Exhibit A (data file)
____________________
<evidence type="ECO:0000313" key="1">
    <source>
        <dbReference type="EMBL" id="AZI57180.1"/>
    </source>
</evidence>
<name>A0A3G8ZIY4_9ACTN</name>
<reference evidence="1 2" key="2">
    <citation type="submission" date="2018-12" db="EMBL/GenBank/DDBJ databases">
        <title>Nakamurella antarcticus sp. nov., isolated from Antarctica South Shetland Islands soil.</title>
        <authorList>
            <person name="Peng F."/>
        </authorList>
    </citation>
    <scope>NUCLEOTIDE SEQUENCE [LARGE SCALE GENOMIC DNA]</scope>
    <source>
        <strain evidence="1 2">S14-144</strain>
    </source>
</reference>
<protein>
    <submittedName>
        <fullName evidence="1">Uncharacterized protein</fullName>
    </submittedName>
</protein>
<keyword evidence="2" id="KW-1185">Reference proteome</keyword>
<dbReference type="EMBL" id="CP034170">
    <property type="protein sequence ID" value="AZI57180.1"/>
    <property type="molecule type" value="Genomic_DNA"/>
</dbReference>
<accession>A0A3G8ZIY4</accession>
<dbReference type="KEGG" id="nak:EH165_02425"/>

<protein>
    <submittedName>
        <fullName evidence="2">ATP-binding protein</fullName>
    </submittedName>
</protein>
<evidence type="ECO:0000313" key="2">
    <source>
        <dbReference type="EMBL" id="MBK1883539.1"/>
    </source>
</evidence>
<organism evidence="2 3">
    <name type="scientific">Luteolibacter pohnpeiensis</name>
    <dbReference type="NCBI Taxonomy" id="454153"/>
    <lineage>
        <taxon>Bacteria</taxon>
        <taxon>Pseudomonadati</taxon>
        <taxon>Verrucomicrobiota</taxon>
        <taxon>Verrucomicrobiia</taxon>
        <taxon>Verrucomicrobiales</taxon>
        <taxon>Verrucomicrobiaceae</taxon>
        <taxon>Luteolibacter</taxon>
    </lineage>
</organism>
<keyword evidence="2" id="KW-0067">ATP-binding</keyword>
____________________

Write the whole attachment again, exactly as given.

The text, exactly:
<evidence type="ECO:0000313" key="1">
    <source>
        <dbReference type="EMBL" id="AZI57180.1"/>
    </source>
</evidence>
<name>A0A3G8ZIY4_9ACTN</name>
<reference evidence="1 2" key="2">
    <citation type="submission" date="2018-12" db="EMBL/GenBank/DDBJ databases">
        <title>Nakamurella antarcticus sp. nov., isolated from Antarctica South Shetland Islands soil.</title>
        <authorList>
            <person name="Peng F."/>
        </authorList>
    </citation>
    <scope>NUCLEOTIDE SEQUENCE [LARGE SCALE GENOMIC DNA]</scope>
    <source>
        <strain evidence="1 2">S14-144</strain>
    </source>
</reference>
<protein>
    <submittedName>
        <fullName evidence="1">Uncharacterized protein</fullName>
    </submittedName>
</protein>
<keyword evidence="2" id="KW-1185">Reference proteome</keyword>
<dbReference type="EMBL" id="CP034170">
    <property type="protein sequence ID" value="AZI57180.1"/>
    <property type="molecule type" value="Genomic_DNA"/>
</dbReference>
<accession>A0A3G8ZIY4</accession>
<dbReference type="KEGG" id="nak:EH165_02425"/>

<protein>
    <submittedName>
        <fullName evidence="2">ATP-binding protein</fullName>
    </submittedName>
</protein>
<evidence type="ECO:0000313" key="2">
    <source>
        <dbReference type="EMBL" id="MBK1883539.1"/>
    </source>
</evidence>
<organism evidence="2 3">
    <name type="scientific">Luteolibacter pohnpeiensis</name>
    <dbReference type="NCBI Taxonomy" id="454153"/>
    <lineage>
        <taxon>Bacteria</taxon>
        <taxon>Pseudomonadati</taxon>
        <taxon>Verrucomicrobiota</taxon>
        <taxon>Verrucomicrobiia</taxon>
        <taxon>Verrucomicrobiales</taxon>
        <taxon>Verrucomicrobiaceae</taxon>
        <taxon>Luteolibacter</taxon>
    </lineage>
</organism>
<keyword evidence="2" id="KW-0067">ATP-binding</keyword>